In different works, Moss provides different examples of the kinds of inference he discusses in the context of his Natural Logic project. I shall use here, as our point of departure, the inferences he lists in his “Natural Logic” (Moss 2015, 561–62). This list is more detailed and more recent than those found elsewhere in his writings.4

  1. Passive voice

    Some dog sees some cat.

    Some cat is seen by some dog.

  2. Conjunctive predicates

    Bao is seen and heard by every student.

    Amina is a student.

    Amina sees Bao.

  3. Comparative adjectives

    Every giraffe is taller than every gnu.

    Some gnu is taller than every lion.

    Some lion is taller than some zebra.

    Every giraffe is taller than some zebra.

  4. Defining clauses

    All skunks are mammals.

    All who fear all who respect all skunks fear all who respect all mammals.

  5. Comparative quantifiers

    More students than professors run.

    More professors than deans run.

    More students than deans run.

I shall examine the incorporation of inferences of these kinds in Quarc, each in a separate subsection. But before turning to them, I address a different feature which some of Moss’s systems contain: negative nouns.

2.2 Negative Nouns

Some of Moss’s formal systems contain devices intended to represent “negated nouns such as ‘non-man’ or ‘non-animal’” (Pratt-Hartmann and Moss 2009, 648). Moss thinks that “this is rather unnatural in standard speech but it would be exemplified in sentences like Every non-dog runs(2015, 567–68). Other examples Moss provides there are All non-apples on the table are blue and Bernadette knew all non-students at the party (Pratt-Hartmann and Moss 2009, 564).

But when such sentences are used, which I suspect is rarely, they are surely used as elliptical for sentences like, “All fruits on the table which aren’t apples are blue” or “Bernadette knew all non-student guests at the party.” There were also breadcrumbs on the table, but we didn’t mean to say that they were blue; and there were also drinks and finger food at the party.

This ellipsis understanding is also shared by Moss. In his (2010a, 539–40), we find an introductory dialogue between A, Moss’s mouthpiece, and a Questioning Q. Q requests “an example of some non-trivial inference carried out in natural language,” to which A responds by mentioning an inference containing the premise, Every non-pineapple is bigger than every unripe fruit. Q immediately remonstrates: “‘non-pineapple’?! I thought this was supposed to be natural language”; and A excuses himself with, “Take it as a shorthand for ‘piece of fruit which is not a pineapple’.” Regrettably, Q acquiesces: “Ok, I get it.”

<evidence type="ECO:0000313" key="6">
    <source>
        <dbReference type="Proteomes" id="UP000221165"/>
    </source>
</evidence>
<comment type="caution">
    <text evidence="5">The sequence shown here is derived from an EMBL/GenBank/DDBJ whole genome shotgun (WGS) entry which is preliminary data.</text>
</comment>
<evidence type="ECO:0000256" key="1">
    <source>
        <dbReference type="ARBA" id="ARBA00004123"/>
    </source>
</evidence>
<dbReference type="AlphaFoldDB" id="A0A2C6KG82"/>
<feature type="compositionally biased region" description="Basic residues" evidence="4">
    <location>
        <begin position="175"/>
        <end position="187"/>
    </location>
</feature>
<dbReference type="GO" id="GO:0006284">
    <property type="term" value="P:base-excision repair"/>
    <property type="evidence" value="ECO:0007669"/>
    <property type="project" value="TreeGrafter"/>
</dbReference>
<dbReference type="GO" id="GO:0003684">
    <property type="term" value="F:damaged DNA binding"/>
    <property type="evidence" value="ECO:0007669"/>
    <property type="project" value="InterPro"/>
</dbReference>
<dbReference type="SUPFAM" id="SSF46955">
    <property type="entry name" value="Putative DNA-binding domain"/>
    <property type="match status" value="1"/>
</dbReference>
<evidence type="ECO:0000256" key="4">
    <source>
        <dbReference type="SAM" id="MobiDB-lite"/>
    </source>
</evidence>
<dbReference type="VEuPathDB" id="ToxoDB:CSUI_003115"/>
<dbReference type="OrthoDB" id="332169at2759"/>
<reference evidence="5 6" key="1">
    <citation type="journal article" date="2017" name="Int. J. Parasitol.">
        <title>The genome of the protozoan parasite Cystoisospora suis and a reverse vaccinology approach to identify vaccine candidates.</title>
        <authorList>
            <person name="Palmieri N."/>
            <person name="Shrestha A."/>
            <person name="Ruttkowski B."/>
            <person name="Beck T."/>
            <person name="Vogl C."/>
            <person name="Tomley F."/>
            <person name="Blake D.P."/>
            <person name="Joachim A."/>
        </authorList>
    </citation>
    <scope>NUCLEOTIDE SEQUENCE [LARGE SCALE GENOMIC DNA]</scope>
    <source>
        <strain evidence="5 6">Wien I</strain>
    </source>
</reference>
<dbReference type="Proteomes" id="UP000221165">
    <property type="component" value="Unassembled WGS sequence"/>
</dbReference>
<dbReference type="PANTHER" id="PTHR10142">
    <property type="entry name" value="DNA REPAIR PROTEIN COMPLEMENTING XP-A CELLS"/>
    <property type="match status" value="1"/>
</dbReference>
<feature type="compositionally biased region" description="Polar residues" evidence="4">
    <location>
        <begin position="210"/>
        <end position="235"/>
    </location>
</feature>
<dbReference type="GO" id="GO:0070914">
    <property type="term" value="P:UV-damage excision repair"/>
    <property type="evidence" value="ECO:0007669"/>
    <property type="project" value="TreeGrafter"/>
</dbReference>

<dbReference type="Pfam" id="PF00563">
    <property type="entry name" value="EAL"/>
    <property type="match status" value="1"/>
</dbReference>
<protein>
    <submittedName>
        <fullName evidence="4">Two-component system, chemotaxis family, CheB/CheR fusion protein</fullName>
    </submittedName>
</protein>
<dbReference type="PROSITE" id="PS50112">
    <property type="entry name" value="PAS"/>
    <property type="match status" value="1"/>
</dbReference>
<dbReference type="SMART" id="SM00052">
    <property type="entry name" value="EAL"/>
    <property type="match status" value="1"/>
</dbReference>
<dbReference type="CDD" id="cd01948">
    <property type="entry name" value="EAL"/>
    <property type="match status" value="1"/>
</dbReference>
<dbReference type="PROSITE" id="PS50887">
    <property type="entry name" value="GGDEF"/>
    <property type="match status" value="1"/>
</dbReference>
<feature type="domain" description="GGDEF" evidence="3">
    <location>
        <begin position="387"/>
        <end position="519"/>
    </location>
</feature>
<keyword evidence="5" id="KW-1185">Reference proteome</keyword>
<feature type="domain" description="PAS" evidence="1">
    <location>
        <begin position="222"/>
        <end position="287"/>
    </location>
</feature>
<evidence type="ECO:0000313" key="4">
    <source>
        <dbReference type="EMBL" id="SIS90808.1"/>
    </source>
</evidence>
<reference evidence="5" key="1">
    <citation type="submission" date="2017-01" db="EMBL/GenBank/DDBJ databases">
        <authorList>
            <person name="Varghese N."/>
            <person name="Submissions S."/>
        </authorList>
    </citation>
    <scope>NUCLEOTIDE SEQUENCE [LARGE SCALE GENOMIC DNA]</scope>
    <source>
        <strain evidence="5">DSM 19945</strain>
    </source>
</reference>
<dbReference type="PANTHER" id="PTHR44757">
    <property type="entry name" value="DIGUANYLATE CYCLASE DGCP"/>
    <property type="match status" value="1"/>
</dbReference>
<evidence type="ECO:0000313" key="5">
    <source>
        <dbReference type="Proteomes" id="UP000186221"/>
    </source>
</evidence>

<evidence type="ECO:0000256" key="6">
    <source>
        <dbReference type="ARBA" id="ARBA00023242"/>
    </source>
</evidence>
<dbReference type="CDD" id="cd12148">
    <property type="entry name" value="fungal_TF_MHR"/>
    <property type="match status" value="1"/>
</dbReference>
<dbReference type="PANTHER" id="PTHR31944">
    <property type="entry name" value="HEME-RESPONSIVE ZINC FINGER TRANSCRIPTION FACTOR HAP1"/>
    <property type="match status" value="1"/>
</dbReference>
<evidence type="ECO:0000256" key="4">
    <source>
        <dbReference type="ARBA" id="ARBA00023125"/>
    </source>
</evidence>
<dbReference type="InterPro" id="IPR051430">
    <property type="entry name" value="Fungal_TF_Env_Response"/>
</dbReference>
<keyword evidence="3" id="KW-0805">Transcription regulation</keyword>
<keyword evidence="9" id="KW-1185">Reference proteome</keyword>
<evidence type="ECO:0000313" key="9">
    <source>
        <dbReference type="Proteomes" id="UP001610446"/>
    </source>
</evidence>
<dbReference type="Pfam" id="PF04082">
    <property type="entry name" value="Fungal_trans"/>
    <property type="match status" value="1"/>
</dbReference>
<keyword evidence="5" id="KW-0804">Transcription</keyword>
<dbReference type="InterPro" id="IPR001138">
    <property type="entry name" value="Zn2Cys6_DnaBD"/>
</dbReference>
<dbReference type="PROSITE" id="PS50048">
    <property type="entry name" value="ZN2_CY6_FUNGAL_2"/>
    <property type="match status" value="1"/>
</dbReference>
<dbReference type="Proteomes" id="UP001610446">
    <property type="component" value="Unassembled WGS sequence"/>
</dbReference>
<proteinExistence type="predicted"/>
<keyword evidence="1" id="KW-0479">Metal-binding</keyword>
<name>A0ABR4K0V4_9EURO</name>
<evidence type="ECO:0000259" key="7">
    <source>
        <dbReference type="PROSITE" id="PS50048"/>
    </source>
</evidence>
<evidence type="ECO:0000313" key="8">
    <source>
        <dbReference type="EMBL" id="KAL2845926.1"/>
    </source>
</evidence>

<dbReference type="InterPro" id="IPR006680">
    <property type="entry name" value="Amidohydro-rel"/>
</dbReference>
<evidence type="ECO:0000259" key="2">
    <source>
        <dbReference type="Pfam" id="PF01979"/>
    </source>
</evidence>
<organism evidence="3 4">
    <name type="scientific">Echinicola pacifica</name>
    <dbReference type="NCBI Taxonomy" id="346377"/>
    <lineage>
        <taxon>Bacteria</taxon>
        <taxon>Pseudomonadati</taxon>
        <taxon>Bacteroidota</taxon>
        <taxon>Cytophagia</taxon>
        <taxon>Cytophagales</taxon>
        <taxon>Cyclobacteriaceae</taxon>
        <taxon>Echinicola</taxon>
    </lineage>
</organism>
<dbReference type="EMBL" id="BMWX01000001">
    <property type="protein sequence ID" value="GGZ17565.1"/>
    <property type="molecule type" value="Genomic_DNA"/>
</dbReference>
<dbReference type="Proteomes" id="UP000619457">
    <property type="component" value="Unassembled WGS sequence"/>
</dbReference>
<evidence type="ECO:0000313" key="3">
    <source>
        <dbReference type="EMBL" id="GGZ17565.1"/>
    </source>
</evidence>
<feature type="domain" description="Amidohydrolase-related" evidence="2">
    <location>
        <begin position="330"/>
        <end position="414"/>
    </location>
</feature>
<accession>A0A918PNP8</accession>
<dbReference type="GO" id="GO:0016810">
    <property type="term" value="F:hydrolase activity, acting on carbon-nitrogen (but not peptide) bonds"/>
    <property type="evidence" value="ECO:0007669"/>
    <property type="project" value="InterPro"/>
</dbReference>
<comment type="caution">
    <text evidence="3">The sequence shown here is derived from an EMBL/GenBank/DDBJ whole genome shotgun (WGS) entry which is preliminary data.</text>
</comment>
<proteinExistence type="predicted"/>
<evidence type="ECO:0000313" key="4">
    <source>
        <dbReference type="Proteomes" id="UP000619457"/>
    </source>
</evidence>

Yet if, instead of Q, A would have encountered Critical C, she might have retorted, “So why not stay with ‘fruits which aren’t pineapples’? Should Logic turn a shorthand into a formal syntactic feature?! And you anyway intend to incorporate defining clauses in your system, for instance when formalising ‘all who respect all skunks,’ so you shall have the resources for ‘fruits which aren’t pineapples.’ If your goal is, as you stated, ‘logic for natural language, logic in natural language,’ then try avoiding non-men, non-dogs and other non-natural creatures.”

C’s point is supported by an observation due to Aristotle. In his Categories (~BC330), when discussing primary, individual substances—an individual man or horse, for instance—and secondary substances, like “man” and “animal” as species and genera, he notes: “Another mark of substance is that it has no contrary. What could be the contrary of any primary substance, such as the individual man or animal? It has none. Nor can the species or the genus have a contrary” (Cat. 5, 3b24). Since there is no contrary to man or animal, “non-man” and “non-animal” cannot function, on their own, as noun phrases.

The actual natural language sentences which Moss formalises by means of formal negative nouns, designated by a bar (\(\overline{q}\) for non-\(q\)’s), are sentences like, “Some \(p\) aren’t \(q\)” and “Some \(p\) don’t \(r\) any \(q\),” formalised by \(\exists(p, \overline{q})\) and \(\exists(p, \forall(q,\overline{r}))\) (2015, 573). (We don’t need to go into the details of Moss’s syntax, since for our purposes the idea is sufficiently clear from these examples.) These two sentences are formalised in Quarc by \((\exists P)\lnot Q\) and \((\exists P,\forall Q)\lnot R\). Accordingly, Quarc can formalise these sentences without recourse to negative nouns but by using negation as a mode of predication, as it is indeed used in natural language.